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I'm building a application in whom one of the features will be shoving geographic coordinates on a custom UIImageView. I'm bad at math so I cant seem to get the right values. This is what I'm doing:

I have a image that is 2048x2048 and I put it in a UIScrollView and when I get coordinates, let's say "Sydney -33.856963, 151.215219" I turn them into a UIView coordinates (x,y)

- (void)viewDidLoad
{
    [super viewDidLoad];
    scrollView = [[UIScrollView alloc]initWithFrame:CGRectMake(0, 0, self.view.frame.size.width,self.view.frame.size.height)];
    scrollView.delegate = self;
    scrollView.showsVerticalScrollIndicator = YES;
    scrollView.scrollEnabled = YES;
    scrollView.userInteractionEnabled = YES;
    [scrollView setBounces:NO];
    scrollView.minimumZoomScale = 0.5;
    scrollView.maximumZoomScale = 100.0;


    mainImageView = [[UIImageView alloc]initWithFrame:CGRectMake(0, 0, IMAGE_SIZE, IMAGE_SIZE)];
    mainImageView.image = [UIImage imageNamed:@"map.jpg"];
    mainImageView.contentMode = UIViewContentModeScaleAspectFit;
    tipScroll.contentSize = CGSizeMake(IMAGE_SIZE, IMAGE_SIZE);


    [scrollView addSubview:mainImageView];
    [self.view addSubview:scrollView];

    NSString* fileContents = @"-33.856963,151.215219";
    NSArray* pointStrings = [fileContents componentsSeparatedByCharactersInSet:[NSCharacterSet whitespaceAndNewlineCharacterSet]];

    for (int i = 0; i<[pointStrings count]; i++) {
        NSArray* latLonArr = [currentPointString componentsSeparatedByCharactersInSet:[NSCharacterSet characterSetWithCharactersInString:@","]];
        [self getCoordinates:latLonArr];

    }

 }  
-(void)getCoordinates:(NSArray *)latLonArr{

    double comparatorWidth = IMAGE_SIZE/360.0f;
    double comparatorHeight = IMAGE_SIZE/180.0f;


    double Xl = [[latLonArr objectAtIndex:1] doubleValue]; //151.215219
    double Yl = [[latLonArr objectAtIndex:0] doubleValue]; //-33.856963

    coordX = (Xl+180.0f)*comparatorWidth;
    coordY = (90.0f-Yl)*comparatorHeight;

    UIImage *image=[UIImage imageNamed:[NSString stringWithFormat:@"star.png"]];

    imageView=[[UIImageView alloc] init];

    [imageView setFrame:CGRectMake(coordX,coordY,10,10)];

    [imageView setImage:image];
    [scrollView addSubview:imageView];
}

The further I go from the center coordinates (0,0) the more the points are not accurate. If I have coordinates for a city in West Africa it will be right on spot, but Sydney is a lot off. How can I fix this?

Sydney image

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2  
What projection is your map image? Mercator? This matters. –  occulus Nov 4 '13 at 14:17
    
"Sydney is a lot off." -- in what way? X, Y, both? How does the 'offness' of points compare to the origin, and how far they are from the origin? Does it just look like a scaling issue? –  occulus Nov 4 '13 at 14:18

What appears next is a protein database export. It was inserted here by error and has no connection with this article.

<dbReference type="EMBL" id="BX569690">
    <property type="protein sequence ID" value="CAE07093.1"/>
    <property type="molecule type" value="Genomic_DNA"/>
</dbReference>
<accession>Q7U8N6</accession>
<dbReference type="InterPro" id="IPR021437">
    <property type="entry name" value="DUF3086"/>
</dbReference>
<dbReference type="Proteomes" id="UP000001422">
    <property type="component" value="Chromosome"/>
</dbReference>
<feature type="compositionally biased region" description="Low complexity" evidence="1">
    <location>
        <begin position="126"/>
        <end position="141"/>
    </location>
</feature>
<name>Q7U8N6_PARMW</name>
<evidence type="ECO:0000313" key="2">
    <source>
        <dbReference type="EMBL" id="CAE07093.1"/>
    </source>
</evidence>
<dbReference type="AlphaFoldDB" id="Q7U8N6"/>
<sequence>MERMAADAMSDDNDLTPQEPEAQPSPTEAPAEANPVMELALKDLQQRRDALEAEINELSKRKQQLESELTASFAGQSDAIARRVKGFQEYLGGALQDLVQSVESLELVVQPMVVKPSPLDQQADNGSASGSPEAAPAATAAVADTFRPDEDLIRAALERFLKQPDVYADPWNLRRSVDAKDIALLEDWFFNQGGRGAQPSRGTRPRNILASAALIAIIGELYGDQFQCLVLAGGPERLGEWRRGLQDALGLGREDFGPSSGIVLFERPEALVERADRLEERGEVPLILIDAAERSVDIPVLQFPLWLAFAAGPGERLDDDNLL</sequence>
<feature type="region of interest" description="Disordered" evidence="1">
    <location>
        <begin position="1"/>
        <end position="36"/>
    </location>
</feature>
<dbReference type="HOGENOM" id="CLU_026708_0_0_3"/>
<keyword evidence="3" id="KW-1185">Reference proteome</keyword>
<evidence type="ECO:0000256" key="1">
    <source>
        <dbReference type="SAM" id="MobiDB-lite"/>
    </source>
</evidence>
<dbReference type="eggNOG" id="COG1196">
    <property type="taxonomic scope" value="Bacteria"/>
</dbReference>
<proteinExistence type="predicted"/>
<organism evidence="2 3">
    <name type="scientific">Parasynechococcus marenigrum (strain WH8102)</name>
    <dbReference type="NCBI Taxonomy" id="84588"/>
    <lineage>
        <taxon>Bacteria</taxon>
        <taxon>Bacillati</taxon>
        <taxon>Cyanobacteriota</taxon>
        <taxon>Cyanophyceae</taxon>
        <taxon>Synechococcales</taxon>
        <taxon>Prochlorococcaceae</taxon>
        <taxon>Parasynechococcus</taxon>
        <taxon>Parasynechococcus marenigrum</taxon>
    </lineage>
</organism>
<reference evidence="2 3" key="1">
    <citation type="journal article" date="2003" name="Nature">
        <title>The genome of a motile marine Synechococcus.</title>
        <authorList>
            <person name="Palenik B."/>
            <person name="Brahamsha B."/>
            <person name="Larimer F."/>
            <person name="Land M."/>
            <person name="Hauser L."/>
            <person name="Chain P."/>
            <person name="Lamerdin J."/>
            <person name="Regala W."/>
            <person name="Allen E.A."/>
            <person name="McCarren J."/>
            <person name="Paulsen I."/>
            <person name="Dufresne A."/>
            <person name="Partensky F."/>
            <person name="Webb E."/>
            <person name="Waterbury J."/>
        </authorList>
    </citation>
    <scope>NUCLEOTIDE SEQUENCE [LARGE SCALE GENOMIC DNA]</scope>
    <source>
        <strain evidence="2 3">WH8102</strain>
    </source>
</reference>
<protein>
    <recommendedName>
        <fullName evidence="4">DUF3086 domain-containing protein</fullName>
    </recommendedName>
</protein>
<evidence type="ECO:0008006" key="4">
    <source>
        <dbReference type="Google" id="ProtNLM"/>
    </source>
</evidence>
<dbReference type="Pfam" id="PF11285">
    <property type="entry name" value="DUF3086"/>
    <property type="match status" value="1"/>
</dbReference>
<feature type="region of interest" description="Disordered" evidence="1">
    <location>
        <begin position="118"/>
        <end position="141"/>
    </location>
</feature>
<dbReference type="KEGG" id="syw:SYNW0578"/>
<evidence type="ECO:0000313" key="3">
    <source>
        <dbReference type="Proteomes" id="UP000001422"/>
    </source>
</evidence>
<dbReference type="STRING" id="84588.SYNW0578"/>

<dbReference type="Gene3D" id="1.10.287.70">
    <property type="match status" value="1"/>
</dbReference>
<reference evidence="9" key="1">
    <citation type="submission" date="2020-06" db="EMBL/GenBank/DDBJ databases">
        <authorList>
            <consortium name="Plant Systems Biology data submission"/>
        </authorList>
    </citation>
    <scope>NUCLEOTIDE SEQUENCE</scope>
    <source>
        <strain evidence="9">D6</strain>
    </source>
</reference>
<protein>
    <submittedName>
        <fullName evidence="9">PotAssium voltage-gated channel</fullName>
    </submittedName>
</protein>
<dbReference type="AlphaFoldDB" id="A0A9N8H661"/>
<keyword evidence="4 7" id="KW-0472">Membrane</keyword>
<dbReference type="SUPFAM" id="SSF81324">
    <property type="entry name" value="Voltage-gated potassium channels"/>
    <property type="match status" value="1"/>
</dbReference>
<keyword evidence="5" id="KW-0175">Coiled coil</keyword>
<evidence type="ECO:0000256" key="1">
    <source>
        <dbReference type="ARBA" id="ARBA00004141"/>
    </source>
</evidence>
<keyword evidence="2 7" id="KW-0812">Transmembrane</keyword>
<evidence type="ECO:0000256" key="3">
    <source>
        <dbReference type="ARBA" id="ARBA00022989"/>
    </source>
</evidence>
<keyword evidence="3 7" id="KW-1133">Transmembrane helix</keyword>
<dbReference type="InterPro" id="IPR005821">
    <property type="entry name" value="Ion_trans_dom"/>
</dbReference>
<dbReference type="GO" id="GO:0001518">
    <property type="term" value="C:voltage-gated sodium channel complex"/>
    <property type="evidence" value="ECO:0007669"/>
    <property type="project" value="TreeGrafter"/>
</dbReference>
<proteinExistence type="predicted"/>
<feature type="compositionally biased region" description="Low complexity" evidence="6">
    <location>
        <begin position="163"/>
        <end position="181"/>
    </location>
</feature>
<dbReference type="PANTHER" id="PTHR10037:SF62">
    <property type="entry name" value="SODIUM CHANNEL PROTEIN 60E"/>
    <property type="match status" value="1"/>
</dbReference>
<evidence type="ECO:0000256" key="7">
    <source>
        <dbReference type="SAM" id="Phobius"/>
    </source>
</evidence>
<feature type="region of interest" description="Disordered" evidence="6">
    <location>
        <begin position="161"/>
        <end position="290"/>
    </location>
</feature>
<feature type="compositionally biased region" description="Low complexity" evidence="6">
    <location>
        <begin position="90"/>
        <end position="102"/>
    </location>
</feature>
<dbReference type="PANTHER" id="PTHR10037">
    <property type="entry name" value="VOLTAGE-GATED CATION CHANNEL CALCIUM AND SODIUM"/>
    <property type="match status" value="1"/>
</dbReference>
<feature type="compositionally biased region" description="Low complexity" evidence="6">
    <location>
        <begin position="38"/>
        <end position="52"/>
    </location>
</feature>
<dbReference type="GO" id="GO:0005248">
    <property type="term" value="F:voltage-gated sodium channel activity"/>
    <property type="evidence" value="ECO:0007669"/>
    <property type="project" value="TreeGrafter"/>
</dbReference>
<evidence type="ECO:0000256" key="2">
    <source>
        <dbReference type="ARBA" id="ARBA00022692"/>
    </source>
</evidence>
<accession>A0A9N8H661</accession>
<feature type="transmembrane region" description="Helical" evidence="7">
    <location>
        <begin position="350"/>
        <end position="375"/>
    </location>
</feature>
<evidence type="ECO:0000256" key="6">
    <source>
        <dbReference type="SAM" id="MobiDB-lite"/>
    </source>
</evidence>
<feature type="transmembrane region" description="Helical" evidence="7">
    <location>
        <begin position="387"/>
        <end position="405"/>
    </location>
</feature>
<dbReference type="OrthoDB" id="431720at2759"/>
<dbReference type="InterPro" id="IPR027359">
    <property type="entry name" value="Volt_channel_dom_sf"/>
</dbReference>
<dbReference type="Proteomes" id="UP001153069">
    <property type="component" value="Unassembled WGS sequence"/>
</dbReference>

The "coordY = (90.0f-Yl)*comparatorHeight" look suspicious to me. Are you sure it shouldn't be "coordY = (90.0f + Yl)*comparatorHeight"? –  occulus Nov 4 '13 at 14:22
    
I'm sure it is "coordY = (90.0f-Yl)*comparatorHeight", Sydney goes off in both directions X and Y Ill put an image on my question. Can you explain more about the image projection, I dont know what is that –  Spire Nov 4 '13 at 14:29
    
I've mentioned two common kinds of projections in my answer. –  occulus Nov 4 '13 at 14:48

2 Answers 2

up vote 1 down vote accepted

I think the problem is that the earth is not flat. That means that you can not simple convert geo coordinates to 2-dimensional system of the view. http://en.wikipedia.org/wiki/Geographic_coordinate_system

Check this question and the correct answer: Converting longitude/latitude to X/Y coordinate

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Yes, geo coordinates can convert directly to 2D, if you're using Equirectangular projection. This is why I asked if he was using Mercator. –  occulus Nov 4 '13 at 14:39
    
Thanks for the advice to both of you. –  Spire Nov 4 '13 at 14:46

Look at the white horizontal lines on the image you posted. They're not evenly spaced out - they get wider towards the bottom of the image. This means that your map image is not made using an Equirectangular projection, and is probably a Mercator projection image.

The code you have posted which converts lat/long to Y/X just by offset and scaling would only work for Equirectangular projection images.

For mercator projections, the conversion is more complex. Please see Covert latitude/longitude point to a pixels (x,y) on mercator projection.

So you have two options:

A) Use equirectangular projection map images

B) Continue using Mercator map images, and fix your lat/long -> Y/X conversion algorithm

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